Monday, December 10, 2007

Wine and Korean Food.

Chalk and cheese up there ^.

Jancis Robinson has done a couple of articles on Korea recently and one dealt with the issue of matching wine to Korean food. The first point worth making about this is the rather dismissive way in which we Westerners deal with the food of the East. We have this tendency to lump the cuisine of huge and diverse nations into a catch all phrase and so talk about Chinese food and Korean food. Whilst it is fair to see certain ingredients and methods in each countries cuisines when it comes to wine matching the method becomes somewhat redundant. Do we talk about matching wine to French food or to Italian food? No, we talk about matching wine to individual dishes. The match for Boeuf Bourguignon and Bouillabaisse are not the same. So, the match for Bibimbap and Bulgogi will not be the same. There is one other point worth making about the matching of wine and Korean food and that is the prevalence of Banchan. We have found the perfect wine to drink with our Dweji Galbi and then we have sides of crab, pancake, creamy salad and of course kimchi. That lovingly selected bottle of New Zealand Pinot is suddenly a little overwhelmed.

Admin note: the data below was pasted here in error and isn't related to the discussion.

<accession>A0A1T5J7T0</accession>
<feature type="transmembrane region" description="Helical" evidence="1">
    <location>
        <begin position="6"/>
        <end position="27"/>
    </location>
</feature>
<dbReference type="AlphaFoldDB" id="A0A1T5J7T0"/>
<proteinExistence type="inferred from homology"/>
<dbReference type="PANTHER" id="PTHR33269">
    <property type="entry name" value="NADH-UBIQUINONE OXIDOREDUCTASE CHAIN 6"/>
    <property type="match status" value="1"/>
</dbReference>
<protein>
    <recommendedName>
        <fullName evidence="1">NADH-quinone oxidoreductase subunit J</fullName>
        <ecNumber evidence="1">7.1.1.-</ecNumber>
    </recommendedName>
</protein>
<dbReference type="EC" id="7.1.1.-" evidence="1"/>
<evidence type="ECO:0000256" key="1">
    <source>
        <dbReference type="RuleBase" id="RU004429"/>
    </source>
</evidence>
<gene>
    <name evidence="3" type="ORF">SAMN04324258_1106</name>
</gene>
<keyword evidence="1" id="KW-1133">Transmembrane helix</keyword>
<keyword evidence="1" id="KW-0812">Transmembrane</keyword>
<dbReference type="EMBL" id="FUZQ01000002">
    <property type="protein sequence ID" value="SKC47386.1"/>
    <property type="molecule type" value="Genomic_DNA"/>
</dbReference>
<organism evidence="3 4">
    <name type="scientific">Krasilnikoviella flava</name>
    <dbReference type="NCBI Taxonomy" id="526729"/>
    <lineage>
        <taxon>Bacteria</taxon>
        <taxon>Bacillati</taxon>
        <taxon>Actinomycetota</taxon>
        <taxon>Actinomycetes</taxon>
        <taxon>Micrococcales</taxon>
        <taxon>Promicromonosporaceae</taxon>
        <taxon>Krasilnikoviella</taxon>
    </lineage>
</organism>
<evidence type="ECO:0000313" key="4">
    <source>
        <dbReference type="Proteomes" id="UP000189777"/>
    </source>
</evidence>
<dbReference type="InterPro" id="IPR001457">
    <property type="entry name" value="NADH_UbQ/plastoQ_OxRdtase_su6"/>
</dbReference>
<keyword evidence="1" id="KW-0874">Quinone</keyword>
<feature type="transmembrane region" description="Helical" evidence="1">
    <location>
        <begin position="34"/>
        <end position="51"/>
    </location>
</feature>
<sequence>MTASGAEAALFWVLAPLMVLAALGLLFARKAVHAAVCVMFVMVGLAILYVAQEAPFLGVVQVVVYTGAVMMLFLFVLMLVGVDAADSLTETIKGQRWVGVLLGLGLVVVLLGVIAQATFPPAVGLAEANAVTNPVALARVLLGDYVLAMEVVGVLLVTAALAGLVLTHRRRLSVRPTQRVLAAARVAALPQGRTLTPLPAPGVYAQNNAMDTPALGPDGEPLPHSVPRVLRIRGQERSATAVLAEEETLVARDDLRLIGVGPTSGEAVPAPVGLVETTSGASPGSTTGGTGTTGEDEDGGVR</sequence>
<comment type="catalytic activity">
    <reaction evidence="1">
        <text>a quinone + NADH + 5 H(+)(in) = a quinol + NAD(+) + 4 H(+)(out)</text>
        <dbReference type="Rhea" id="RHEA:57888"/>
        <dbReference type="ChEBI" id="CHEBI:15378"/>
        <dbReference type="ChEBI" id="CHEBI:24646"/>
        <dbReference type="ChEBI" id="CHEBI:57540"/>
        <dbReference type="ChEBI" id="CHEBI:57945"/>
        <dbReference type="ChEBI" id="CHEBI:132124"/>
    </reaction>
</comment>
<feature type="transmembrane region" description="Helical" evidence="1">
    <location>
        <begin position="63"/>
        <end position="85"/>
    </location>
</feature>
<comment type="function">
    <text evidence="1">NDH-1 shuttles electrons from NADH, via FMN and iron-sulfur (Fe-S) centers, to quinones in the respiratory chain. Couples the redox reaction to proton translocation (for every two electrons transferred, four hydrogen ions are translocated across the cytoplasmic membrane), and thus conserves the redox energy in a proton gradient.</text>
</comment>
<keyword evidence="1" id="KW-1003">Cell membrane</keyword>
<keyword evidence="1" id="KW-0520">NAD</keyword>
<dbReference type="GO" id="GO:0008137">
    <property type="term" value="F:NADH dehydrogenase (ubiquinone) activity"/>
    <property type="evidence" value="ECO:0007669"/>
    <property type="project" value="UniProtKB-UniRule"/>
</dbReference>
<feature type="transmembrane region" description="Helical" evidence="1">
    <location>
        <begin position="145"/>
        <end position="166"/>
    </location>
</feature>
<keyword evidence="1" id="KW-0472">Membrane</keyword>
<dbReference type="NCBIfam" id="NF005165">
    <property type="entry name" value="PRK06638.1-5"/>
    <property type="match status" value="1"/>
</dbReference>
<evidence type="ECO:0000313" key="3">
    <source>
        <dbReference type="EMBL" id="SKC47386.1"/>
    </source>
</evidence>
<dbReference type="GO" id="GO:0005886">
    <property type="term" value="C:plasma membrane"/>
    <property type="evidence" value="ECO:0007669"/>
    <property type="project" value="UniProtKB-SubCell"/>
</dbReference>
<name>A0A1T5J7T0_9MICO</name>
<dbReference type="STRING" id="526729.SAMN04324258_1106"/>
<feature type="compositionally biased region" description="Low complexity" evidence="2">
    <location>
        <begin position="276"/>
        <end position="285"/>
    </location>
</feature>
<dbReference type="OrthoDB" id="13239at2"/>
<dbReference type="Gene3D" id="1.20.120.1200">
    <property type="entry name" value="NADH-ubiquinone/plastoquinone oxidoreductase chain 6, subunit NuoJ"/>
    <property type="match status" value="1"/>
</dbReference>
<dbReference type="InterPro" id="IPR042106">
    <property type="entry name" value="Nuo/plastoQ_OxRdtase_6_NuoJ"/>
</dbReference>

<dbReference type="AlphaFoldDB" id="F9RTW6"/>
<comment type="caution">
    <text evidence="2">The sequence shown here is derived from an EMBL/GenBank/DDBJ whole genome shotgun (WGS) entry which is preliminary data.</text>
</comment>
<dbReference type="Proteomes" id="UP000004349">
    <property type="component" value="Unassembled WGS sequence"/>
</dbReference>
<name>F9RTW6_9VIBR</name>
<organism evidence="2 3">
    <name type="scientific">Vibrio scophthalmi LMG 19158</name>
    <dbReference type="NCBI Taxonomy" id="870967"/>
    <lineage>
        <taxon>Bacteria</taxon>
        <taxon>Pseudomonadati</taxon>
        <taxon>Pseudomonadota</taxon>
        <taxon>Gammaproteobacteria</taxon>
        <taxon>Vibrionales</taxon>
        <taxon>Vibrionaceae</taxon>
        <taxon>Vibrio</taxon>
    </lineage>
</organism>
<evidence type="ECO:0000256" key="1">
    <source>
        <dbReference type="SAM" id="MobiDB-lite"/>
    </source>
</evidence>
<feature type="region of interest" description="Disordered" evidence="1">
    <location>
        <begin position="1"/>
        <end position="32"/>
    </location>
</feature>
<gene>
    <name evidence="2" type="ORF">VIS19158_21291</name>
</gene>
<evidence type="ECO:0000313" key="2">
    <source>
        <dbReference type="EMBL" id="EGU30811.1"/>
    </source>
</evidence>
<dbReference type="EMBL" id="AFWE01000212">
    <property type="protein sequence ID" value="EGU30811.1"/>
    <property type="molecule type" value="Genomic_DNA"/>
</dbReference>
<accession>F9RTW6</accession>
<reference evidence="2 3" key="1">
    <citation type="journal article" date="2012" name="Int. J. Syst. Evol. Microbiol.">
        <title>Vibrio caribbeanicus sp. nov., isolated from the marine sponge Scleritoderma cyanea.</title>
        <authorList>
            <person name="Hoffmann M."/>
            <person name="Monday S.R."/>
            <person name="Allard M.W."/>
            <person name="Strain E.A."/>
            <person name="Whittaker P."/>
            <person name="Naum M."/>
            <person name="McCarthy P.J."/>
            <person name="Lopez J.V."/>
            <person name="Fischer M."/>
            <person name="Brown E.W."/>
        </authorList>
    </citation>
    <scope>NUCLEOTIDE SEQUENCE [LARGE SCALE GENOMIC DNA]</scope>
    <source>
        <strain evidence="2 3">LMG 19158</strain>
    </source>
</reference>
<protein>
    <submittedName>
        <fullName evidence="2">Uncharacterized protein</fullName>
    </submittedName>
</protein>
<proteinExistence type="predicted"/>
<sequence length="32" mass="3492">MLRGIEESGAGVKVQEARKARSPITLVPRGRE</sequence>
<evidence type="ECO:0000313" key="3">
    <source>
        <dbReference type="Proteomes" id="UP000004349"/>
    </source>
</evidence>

Can a match be made then? Of course, if we talk about individual dishes. For your grilled meats, bulgogi, galbi et all, you are looking for a fruity, low tannin red, the aforementioned NZ Pinot Noir being a good example of this.

For seafood we need to be looking to a thirst quencher with brisk acidity. Rieslings will fit the bill perfectly and may have enough acidity to cope with some of the spices. Bear in mind that overly spicy food, like the bul dak, are going to be too much for any wine. Go for the beer or soju.

Finally, this website here, recommends sherry with Korean tapas. I can certainly see that the strength of flavour of a good sherry might be able to stand up to some of the bolder flavours. So, head over to Les Vins Maeils an pick up some sherry, we need to be supporting the pioneers!


The Jancis Robinson article was based on information from Jeanine Cho Lee, soon to be Asia's first Master of Wine. It is great to have a Korean born woman pioneering in the Asian wine world and as someone who is studying for the WSET Diploma, considered one step behind Master of Wine(heh, get me!), I have nothing but respect for her commitment and dedication to her studies. Being outside of the wine industry and in a developing country, in terms of wine, makes it all the more difficult. Fair play to her.

1 comment:

Big Bliss said...

I don't know what Bibimbap is but I want some. That is possibly my favourite new word in quite some considerable time.